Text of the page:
Still peeling the onion. Asperger’s/autism discovery as an adult, for me, has been a never-ending–yet unpredictable–cycle of unpacking and reframing.
Unpack, reframe, unpack, reframe.
I unpack each trait as it hits home, leaving its fingerprint on my core, and then I peer through the retro-kaleidoscope that is my lens and apply the theoretical aspect of said trait to my life. Unpacking (for me) is the discovery of traits and tendencies; reframing is the application of them to their manifestation in real life.
It’s a process. 🙂 The important part is to be patient and allow it to germinate and grow and bloom and unfold and spread wings–and give you yours with which to fly.
Invariably, defense is never far away. After all, how else could I deal with the various expectations and accusations and labels lobbed at me over the years, for which I had previously had no self-expressive words? I had to make up for lost time.
By “labels”, I don’t mean diagnostic labels like Asperger’s/autism, ADHD, and the like. By “labels”, I mean those simple, everyday words that carry a subtle (or not so subtle) pejorative weight, casting shadows that linger.
Words like “picky eater”.
No, I’m not a picky eater. “Picky” implies a certain air of snobbery, as though a particular item is not “good enough”. I’m picky about what kind of cat food I buy, because I’m concerned about my fur-kids’ health. To be “picky” implies that there is a choice, and that it’s a strictly voluntary one. And it’s usually used as a criticism, to convey an unjustifiable elitism.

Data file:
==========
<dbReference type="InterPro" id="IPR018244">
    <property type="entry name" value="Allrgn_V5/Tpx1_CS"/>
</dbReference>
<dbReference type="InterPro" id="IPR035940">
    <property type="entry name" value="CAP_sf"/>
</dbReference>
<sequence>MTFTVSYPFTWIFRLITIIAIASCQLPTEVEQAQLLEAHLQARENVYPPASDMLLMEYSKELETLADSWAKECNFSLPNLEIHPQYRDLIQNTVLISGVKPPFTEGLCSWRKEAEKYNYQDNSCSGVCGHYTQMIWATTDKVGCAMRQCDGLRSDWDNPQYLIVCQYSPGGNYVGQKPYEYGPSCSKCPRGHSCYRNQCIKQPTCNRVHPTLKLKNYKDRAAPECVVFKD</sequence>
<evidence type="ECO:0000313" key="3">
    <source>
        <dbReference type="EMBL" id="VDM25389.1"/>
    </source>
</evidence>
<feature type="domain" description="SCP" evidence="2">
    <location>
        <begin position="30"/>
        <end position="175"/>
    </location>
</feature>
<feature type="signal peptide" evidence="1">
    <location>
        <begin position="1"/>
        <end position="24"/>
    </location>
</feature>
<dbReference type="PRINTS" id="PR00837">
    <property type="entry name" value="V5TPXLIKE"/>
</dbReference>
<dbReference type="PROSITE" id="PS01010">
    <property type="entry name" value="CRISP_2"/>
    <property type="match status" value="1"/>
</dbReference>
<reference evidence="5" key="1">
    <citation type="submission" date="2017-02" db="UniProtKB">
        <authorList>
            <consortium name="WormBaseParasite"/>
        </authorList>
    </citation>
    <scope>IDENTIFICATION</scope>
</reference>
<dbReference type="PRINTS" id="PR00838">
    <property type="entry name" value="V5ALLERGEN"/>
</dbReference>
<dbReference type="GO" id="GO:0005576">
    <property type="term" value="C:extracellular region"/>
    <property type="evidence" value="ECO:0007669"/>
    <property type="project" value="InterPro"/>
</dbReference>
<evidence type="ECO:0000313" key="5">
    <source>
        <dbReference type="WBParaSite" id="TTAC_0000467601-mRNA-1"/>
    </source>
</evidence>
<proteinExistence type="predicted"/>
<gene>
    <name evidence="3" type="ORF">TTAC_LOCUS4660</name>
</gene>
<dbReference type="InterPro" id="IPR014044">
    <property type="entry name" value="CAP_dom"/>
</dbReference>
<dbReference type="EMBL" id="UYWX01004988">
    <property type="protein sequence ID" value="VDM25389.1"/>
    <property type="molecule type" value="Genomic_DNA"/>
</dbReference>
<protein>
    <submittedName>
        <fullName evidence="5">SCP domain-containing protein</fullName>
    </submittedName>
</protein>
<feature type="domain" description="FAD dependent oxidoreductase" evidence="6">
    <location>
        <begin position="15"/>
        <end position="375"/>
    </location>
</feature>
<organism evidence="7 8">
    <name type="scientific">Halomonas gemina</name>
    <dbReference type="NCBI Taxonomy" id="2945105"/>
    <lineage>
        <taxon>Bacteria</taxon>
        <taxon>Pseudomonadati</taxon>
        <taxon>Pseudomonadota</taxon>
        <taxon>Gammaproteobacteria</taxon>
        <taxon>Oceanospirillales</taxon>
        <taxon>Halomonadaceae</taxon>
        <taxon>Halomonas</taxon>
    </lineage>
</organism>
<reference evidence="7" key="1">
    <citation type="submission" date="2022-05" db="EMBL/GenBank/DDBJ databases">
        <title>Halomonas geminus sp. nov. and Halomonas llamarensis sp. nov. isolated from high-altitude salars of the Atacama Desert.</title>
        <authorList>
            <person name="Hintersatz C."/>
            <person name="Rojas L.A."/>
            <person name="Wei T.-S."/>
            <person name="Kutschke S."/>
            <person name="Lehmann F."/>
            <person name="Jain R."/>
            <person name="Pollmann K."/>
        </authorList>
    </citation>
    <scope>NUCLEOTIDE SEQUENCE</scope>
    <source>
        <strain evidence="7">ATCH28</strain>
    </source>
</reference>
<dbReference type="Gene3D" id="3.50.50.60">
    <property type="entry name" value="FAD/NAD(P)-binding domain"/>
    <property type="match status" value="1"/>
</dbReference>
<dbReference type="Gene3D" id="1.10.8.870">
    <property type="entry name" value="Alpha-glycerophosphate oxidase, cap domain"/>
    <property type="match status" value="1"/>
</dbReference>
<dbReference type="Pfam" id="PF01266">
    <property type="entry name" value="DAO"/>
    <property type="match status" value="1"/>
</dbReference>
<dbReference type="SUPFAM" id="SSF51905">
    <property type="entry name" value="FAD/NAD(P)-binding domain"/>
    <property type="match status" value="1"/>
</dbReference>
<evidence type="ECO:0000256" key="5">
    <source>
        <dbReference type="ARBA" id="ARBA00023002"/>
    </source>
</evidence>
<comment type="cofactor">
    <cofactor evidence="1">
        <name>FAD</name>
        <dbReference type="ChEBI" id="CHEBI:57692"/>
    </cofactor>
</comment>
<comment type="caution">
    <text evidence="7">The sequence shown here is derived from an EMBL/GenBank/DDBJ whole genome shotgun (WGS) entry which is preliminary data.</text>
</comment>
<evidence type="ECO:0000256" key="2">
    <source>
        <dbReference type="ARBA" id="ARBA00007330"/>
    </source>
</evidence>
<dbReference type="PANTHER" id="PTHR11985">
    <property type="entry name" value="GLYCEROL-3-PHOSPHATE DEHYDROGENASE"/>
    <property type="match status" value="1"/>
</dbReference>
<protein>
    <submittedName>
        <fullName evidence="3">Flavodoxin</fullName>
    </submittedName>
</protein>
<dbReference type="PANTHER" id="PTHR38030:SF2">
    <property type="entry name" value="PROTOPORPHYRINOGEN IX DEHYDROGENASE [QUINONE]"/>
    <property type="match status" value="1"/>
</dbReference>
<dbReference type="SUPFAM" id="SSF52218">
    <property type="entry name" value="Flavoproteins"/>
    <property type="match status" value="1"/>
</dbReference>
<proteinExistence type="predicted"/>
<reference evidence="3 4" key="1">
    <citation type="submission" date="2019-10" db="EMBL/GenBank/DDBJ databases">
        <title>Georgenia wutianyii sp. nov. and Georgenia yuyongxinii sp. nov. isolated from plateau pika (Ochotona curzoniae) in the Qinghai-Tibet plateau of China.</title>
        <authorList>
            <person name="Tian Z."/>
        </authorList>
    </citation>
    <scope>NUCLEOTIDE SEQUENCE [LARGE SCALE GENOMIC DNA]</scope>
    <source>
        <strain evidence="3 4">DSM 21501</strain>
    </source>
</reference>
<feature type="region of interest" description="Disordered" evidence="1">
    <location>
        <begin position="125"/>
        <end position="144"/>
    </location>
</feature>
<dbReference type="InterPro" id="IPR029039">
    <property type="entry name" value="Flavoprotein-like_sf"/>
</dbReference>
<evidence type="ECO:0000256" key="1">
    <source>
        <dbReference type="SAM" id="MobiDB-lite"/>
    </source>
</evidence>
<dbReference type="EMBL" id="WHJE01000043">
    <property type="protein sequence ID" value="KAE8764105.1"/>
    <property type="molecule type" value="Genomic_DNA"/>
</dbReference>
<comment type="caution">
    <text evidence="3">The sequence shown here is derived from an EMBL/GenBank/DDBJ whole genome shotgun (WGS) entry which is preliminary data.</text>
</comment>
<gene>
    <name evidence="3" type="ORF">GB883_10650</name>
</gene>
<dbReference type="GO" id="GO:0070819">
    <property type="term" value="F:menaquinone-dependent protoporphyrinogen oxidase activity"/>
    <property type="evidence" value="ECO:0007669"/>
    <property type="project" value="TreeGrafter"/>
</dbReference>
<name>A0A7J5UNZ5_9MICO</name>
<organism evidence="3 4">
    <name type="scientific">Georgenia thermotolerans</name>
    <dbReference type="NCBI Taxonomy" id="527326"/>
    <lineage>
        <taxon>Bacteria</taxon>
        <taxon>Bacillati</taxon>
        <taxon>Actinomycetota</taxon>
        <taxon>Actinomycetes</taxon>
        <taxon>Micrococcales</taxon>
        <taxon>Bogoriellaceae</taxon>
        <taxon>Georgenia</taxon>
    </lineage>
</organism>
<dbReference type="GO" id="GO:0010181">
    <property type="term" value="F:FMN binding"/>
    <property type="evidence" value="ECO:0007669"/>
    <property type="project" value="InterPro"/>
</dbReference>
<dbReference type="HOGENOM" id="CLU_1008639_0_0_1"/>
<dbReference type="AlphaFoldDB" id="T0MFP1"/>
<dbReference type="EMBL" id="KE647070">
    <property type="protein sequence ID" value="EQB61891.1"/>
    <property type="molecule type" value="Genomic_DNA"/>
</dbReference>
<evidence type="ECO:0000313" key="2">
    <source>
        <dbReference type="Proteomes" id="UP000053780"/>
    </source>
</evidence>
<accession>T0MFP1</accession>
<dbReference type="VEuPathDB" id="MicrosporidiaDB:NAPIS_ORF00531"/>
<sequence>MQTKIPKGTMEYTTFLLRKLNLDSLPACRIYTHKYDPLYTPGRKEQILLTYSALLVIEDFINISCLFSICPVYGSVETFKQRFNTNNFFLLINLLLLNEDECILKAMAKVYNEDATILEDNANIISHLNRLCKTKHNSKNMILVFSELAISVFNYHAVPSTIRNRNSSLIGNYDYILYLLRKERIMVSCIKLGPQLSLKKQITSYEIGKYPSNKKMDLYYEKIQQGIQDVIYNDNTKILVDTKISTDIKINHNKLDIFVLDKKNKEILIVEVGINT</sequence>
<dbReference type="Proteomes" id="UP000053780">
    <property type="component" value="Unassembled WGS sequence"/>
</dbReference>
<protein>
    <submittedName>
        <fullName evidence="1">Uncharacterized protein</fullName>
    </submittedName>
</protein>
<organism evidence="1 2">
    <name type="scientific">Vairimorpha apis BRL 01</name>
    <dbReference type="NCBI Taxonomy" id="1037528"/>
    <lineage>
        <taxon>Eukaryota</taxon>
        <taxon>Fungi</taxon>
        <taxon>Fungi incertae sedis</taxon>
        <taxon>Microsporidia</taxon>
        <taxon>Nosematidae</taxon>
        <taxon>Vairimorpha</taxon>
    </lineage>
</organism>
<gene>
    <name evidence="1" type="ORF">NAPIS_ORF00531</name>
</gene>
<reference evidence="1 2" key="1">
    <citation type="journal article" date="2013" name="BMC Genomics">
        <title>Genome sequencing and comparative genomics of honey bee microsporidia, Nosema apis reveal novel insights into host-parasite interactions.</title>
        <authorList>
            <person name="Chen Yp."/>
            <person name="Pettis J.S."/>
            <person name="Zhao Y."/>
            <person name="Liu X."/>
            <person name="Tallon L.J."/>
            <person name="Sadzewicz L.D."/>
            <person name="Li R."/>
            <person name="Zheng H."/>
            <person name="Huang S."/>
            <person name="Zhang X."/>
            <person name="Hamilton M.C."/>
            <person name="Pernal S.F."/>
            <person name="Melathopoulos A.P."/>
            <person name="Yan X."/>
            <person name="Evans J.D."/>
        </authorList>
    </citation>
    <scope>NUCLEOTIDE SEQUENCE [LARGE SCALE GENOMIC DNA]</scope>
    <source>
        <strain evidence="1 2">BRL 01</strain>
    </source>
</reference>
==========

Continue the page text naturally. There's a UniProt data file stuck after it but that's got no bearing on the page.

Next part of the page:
Food is another matter entirely. I’m a “super-taster”. Oranges are utterly sour to me, eggs taste too sulfur-y, mashed potatoes hit my gag reflex, vinegar (or anything “pickled”) is so sharp it burns.
Believe it or not, I want to be able to eat oranges. I want to enjoy a good salad at an Italian restaurant (which often involves a vinaigrette). High-quality eggs are akin to a superfood, according to some dietary circles. Why would I want to give them the axe? The truth is, I don’t. My tastebuds and neurological reflexes have given them the axe for me.
Some people like the sharpness, the sourness, the citrus-ness, etc, of different foods. But what if it was too much? To get an idea of what this might be like, just eat an orange peel; most of its citrus flavor is concentrated there. Or, to get an idea of what the sourness is like, eat a lemon peel. Not the citrus fruits, but their peels. I’m not you, so I can’t say for sure, but I imagine that the peels are a lot more intense than the fruit itself.